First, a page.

JR: The process started, for the US a team. Actually, they did a totally new project, from scratch. We just took the most important features for an MPP. And it was not an easy process because, sometimes, it happens in the middle of the road. You find that you forgot something, very important, you know, and then you have to decide and prioritize and maybe implemented instead of. Another feature, just to keep the deadlines. we have very, hard times. Our team knows about this. Alot of discussions about this happened in the past, right?
PK: It wasn't easy, but you succeeded. That's the most important thing. How long didit take you to implement the first store?
JR: It took seven months, intensive and hard work. With a team of almost six developers.Let's say we have some developers for the front end parts. And, also the back end of course, in order to implement everything. And we also built, and the in-house orchestrator to communicate between and our IT application. So it was thre eapplications at the same time. That's why, it was seven months of hard work.
PK: This orchestrator, you mean, I kind of need a wire for integrating the systems.
JR: Exactly. For example, we take, all the Magento 2 orders. That's approved in our PSP. And then we create like a file for our it team to take those files and send them toour warehouse for the picking and stuff. And then when the picking is done, okay, they send us, what we call the ship confirm. And then, we have thecapture, done by this orchestrator on the MQ and also the shipments.
PK: Okay, so it's fully automated.
JR: Yes. It's fully automated.
PK: Other than that, what was the other biggest challenge in implementing this firststore you encountered?
JR: So thefirst one, maybe simple, you know, but integrating our catalog from the team.TwoMQ and then in an elastic search and then the VSF to take the data from elasticsearch. This was not an easy one. We had a lot of trouble with the differentkind of attributes, you know, the multiple select attributes and stuff likethis. It was not very easy to do. That's why I planned like a sprint zero. Let'ssay to start this integration at that time. So in the first sprint we werealready working on the catalog integration. Because I knew. I knew it will takeseveral months. And the second one, was hosting PWI. This one was I think myworst nightmare on these projects, to be honest.
Yeah. I was not used to Node.js. I never run an application on Node.js before. So. I had no expertise on this. I was thinking it was easy, you know, like, hosting a PHP application. But you needed to have a totally different approach. Like for microservices, you know, like maybe you need to have some kind of containers just for serving the catalog and then maybe other ones for communicating with Magento 2. You don't have to have a lot of background processes running, because, Node.js. So that's why it was complicated for us. We were not understanding why it was not as fast as we were thinking it should be, you know? So it was a lot of conversations with you, but we will speak about this later.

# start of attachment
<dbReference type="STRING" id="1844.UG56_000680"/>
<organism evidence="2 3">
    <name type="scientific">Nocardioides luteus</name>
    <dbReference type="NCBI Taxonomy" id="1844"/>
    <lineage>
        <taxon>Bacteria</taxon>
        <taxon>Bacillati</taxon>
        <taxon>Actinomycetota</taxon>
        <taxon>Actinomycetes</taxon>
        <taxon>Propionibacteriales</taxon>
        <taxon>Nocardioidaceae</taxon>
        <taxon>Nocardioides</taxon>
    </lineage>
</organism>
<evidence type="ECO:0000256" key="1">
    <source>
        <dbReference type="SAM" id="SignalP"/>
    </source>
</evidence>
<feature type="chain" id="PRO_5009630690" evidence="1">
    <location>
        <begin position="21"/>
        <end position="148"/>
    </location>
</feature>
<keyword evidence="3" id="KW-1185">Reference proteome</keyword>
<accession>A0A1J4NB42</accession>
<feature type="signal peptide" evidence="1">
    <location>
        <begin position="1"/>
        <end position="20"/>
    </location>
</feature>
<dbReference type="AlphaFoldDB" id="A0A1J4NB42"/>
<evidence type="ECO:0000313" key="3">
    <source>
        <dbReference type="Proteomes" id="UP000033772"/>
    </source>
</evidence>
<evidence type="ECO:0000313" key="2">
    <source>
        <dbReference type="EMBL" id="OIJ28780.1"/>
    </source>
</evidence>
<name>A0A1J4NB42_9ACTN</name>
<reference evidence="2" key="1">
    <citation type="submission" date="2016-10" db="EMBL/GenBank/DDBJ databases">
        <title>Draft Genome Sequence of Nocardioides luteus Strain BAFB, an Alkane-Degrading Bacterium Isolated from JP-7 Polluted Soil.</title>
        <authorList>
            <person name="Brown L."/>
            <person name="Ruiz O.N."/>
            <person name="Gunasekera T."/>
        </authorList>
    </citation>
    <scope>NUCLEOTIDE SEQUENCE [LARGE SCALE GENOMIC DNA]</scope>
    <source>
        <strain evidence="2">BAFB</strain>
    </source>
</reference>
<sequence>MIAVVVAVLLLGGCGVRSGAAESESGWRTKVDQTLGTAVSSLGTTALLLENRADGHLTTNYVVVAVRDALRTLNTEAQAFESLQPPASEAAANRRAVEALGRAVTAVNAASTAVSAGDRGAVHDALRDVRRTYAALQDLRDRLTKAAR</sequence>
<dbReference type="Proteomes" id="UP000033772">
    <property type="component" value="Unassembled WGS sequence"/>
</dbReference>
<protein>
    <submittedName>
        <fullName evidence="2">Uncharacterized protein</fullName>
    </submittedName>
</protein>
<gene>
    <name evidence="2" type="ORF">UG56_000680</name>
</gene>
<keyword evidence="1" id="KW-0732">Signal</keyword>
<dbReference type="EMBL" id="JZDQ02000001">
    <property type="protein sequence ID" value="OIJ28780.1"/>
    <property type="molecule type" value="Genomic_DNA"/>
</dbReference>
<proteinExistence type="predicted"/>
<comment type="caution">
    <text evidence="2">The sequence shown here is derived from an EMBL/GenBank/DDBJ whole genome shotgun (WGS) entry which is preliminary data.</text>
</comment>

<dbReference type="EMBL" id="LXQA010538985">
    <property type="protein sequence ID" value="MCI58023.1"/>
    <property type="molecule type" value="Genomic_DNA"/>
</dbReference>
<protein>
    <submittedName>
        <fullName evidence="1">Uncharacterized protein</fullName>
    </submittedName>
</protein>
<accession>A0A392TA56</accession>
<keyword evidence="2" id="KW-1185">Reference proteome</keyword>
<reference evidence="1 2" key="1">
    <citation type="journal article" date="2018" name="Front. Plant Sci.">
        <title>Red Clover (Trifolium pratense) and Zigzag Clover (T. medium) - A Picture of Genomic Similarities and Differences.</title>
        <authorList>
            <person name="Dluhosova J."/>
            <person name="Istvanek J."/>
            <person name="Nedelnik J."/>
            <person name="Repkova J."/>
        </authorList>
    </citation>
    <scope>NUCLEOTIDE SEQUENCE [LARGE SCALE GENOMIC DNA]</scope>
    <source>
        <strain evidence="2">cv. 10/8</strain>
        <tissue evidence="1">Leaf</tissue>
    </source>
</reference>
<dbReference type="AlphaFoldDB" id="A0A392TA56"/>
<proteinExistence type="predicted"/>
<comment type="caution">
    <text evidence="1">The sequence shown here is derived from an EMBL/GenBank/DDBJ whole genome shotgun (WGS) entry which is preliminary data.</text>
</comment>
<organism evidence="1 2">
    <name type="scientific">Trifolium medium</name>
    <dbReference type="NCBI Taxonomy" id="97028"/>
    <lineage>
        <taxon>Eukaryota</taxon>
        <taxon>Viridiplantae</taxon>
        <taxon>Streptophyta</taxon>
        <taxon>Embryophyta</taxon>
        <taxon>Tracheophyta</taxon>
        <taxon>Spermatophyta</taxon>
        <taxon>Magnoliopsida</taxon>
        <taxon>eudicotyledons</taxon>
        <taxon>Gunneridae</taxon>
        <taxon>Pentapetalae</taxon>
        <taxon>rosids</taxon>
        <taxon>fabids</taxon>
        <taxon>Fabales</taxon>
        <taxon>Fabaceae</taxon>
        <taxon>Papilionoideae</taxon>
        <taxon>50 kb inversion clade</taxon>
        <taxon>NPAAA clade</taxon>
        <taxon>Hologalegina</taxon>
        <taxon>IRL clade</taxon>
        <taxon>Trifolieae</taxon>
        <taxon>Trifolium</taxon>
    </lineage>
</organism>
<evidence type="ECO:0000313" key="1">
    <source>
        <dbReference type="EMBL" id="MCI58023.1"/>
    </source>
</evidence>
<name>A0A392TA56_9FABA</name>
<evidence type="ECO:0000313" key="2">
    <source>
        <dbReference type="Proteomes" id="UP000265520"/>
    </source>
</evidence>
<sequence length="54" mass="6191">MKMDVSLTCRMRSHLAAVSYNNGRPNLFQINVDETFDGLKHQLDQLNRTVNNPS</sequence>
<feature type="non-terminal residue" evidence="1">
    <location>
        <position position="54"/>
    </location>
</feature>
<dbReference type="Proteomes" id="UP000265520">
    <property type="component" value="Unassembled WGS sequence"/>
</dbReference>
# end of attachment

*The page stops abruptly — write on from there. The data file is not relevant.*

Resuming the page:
PK: Yes. I have a special question on, scalability later on, because I, I knew that that was an interesting point with this project. But before we get into this aspect,I have a few more questions about the rollout rolling out process. You have more than 10 sites up and running for different markets ready. So if I ask you, what are the key aspects of rolling the next doors? So in the other words, what changes and what stays the same?
JR: Yeah, so he, the biggest challenge was the business window to launch new websites that are very short. As retailers, we have a lot of key moments during the year where we can’t risk any business. So the idea was doing a release with some new features for the next countries to roll out, just to have something new, you know, between this time, because sometimes we had the very, short period, youknow, where we can launch, like we have, maybe one month. So yeah. We need tobe ready for this and between them. We also have a lot of testing and bug fixing between each release is like, I think we are deploying, more than once perweek.
PK: Wow. That's awesome. Sounds pretty aggressive. The timeframes you're given. Somaybe, you already answered to this question saying like one a month, but thequestion was how long does it take to introduce a PWA into new market. Because Isaw some releases even in a two weeks span. So even shorter than you saidbefore.
JR: Yeah. After launching, all the main countries, now it's way faster to implement a newone. But just if we are using an existing language. If we are using the same shipping method and the payment methods also, right. I would say less than amonth, including all the testing parts, in all our browsers, we have the mostaccess, yeah.